How blindness shapes sound processing

How blindness shapes sound processing
Figure 1 (left) shows tonotopic maps in auditory cortex for four example subjects. Tonotopic organization did not differ significantly across datasets. Figure 4 (right) shows tuning width maps in auditory cortex. Q estimates (for successfully fitted voxels, see Methods), are shown for the left hemisphere for two sighted subjects (A-B), and example individuals who are early blind (C) and anophthalmic (D). Credit: Huber et al., JNeurosci (2019)

Adults who lost their vision at an early age have more refined auditory cortex responses to simple sounds than sighted individuals, according to new neuroimaging research published in JNeurosci. The study is among the first to investigate the effects of early blindness on this brain region, which may contribute to superior hearing in the blind.

Loss of visual input from an early age is thought to reorganize how the brain processes sound. This plasticity has been observed in , where parts of the brain that usually respond to vision may take on new roles to handle . Auditory cortex itself may also become more specialized to support a blind individual's increased reliance on sound to interact with their environment.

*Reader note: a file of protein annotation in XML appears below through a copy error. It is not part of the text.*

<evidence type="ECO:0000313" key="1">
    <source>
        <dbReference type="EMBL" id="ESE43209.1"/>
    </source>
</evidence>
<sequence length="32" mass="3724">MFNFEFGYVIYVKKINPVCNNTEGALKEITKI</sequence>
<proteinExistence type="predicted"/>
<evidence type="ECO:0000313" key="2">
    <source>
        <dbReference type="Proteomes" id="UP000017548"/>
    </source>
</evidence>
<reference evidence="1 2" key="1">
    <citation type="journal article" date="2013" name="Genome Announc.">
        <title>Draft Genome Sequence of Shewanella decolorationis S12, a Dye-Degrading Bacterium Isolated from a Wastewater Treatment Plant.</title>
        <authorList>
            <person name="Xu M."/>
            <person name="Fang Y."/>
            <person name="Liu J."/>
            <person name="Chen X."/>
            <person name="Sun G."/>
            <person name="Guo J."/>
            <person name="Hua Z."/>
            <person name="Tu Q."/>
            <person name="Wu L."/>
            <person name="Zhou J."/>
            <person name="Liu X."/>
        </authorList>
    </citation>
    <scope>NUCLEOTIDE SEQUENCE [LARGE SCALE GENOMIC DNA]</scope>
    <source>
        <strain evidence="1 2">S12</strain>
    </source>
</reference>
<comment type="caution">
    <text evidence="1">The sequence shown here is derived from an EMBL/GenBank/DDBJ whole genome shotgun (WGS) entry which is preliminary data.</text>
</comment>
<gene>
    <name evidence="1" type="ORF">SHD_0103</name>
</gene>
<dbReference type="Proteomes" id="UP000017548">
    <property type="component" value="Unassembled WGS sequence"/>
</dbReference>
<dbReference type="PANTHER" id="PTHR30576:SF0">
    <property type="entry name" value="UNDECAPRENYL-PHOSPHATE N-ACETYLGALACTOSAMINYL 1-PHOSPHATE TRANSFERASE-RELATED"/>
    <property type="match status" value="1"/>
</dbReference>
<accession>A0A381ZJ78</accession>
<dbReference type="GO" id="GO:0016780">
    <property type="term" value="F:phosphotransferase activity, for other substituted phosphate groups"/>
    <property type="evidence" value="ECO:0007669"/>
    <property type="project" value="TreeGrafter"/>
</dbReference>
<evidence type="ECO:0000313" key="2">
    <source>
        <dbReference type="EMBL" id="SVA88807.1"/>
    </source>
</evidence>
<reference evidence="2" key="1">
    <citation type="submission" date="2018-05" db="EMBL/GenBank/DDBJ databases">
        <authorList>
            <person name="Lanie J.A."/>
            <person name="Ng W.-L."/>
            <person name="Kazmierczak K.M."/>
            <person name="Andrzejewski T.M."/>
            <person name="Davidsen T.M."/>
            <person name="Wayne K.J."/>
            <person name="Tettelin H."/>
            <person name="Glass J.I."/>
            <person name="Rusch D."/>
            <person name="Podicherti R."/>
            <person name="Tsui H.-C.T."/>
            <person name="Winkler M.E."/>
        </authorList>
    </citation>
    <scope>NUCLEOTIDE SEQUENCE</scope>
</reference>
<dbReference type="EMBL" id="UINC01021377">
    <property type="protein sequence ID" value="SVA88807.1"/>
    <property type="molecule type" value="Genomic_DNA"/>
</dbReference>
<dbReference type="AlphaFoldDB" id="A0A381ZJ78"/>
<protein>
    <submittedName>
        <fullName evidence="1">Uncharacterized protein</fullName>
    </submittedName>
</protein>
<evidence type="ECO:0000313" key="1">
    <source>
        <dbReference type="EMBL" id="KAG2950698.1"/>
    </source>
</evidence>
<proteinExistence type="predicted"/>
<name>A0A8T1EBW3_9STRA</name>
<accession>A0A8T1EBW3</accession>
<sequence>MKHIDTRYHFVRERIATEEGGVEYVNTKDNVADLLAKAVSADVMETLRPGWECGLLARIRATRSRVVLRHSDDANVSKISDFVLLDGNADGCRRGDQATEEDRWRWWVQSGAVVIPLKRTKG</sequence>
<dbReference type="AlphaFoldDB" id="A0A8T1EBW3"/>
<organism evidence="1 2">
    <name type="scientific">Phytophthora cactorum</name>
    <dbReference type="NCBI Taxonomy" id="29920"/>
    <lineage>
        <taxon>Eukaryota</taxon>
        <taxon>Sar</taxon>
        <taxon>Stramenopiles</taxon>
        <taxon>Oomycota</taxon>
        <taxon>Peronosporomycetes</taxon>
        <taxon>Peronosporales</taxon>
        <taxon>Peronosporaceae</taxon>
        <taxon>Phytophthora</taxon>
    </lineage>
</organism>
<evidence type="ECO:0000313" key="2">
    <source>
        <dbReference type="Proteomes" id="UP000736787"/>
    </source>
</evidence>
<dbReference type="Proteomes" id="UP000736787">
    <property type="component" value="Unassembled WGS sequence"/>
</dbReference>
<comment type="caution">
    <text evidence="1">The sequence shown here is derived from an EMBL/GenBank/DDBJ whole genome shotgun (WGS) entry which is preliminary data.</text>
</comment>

Kelly Chang and colleagues at the University of Washington and the University of Oxford compared response to pure tones in blind and sighted individuals. Although the two groups had similarly-sized auditory cortices, this area was more finely tuned to specific auditory frequencies in people who became blind early in life or whose eyes failed to develop at all.

Further research in people who lost—and in some cases recovered—their vision as adults may reveal the mechanisms underlying these changes.

More information: Early Blindness Shapes Cortical Representations of Auditory Frequency Within Auditory Cortex, JNeurosci (2019). DOI: 10.1523/JNEUROSCI.2896-18.2019

Journal information: Journal of Neuroscience
Citation: How blindness shapes sound processing (2019, April 22) retrieved 24 July 2024 from
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